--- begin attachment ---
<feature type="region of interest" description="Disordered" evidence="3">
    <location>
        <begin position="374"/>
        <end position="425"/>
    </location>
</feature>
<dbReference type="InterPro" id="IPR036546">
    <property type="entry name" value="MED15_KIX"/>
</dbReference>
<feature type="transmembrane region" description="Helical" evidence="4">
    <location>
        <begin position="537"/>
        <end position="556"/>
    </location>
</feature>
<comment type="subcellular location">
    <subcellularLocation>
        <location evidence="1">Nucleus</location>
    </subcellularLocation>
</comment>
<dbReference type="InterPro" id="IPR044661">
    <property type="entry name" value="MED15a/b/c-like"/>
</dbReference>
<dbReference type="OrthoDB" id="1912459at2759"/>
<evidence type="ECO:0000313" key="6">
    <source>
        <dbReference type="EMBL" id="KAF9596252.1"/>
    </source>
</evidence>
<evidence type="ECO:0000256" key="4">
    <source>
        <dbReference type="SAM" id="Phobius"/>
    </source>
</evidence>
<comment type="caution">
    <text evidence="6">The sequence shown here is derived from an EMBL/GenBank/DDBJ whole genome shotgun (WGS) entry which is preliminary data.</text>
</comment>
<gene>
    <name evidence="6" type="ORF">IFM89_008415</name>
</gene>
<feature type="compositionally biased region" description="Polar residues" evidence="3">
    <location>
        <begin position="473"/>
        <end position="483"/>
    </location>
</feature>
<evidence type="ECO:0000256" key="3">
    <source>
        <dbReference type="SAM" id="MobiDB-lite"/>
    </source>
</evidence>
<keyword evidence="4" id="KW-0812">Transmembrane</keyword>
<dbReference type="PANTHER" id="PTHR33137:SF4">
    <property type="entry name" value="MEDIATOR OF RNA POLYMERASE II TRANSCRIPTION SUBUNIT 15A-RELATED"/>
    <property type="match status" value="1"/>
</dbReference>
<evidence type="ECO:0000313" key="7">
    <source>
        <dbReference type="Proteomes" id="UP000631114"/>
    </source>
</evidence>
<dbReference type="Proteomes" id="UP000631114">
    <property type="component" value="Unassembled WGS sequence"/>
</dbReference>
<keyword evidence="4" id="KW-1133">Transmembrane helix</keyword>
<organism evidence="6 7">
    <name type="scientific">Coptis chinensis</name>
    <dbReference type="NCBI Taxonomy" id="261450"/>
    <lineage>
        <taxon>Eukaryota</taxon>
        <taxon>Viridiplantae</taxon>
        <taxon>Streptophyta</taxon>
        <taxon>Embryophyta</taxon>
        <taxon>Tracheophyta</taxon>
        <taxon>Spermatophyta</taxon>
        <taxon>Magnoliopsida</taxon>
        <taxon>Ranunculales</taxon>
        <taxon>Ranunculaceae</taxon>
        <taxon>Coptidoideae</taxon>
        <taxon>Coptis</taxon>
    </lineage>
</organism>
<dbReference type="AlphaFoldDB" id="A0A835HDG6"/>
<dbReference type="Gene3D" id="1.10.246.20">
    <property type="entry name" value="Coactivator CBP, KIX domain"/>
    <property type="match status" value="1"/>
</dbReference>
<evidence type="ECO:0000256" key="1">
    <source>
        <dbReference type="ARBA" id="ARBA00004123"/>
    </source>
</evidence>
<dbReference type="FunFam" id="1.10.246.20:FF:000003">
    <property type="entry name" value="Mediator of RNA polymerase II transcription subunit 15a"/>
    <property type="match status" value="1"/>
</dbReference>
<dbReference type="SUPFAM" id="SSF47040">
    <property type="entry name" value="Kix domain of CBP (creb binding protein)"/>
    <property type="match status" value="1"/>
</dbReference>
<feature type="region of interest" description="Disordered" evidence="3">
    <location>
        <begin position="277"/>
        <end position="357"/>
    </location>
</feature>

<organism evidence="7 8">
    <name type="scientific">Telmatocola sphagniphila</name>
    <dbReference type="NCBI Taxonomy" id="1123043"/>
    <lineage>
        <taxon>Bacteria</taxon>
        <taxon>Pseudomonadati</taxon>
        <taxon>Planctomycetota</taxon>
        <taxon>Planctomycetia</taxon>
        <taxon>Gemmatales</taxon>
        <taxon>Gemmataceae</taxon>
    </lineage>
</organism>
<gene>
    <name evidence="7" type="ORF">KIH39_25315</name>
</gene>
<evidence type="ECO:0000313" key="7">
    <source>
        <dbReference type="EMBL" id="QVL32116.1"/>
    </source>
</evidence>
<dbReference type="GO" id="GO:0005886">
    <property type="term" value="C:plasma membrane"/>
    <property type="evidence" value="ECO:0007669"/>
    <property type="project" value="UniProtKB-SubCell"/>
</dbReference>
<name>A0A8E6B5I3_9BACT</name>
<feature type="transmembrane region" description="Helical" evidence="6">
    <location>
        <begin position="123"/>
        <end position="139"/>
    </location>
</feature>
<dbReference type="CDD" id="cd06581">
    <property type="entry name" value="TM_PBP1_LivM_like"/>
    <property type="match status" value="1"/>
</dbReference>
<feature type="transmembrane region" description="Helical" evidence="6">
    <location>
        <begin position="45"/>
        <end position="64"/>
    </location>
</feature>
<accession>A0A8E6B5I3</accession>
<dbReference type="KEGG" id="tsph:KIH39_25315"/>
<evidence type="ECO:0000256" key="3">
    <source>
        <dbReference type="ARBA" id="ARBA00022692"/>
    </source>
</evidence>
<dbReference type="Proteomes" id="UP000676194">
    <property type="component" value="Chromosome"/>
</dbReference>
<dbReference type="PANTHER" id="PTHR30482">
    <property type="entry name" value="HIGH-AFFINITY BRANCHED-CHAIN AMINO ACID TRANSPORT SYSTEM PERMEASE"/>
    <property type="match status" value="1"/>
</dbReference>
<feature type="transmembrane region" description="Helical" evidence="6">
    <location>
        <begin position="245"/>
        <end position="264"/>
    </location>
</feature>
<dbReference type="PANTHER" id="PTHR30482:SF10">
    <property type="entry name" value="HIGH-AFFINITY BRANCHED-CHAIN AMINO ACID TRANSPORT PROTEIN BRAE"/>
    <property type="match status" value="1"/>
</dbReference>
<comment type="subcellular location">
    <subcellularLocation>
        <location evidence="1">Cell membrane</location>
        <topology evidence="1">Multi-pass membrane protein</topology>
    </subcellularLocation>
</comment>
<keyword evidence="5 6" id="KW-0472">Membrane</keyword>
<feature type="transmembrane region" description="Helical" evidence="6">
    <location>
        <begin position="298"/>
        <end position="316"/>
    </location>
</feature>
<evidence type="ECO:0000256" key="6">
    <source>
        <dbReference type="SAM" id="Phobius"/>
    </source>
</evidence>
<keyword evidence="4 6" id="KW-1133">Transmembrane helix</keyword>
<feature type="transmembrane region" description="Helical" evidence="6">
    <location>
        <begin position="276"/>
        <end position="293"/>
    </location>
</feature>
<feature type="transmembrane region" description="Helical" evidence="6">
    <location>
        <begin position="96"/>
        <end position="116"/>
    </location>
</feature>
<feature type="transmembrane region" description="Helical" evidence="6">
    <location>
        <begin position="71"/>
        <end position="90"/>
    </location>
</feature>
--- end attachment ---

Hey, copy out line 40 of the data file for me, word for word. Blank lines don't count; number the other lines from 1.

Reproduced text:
</gene>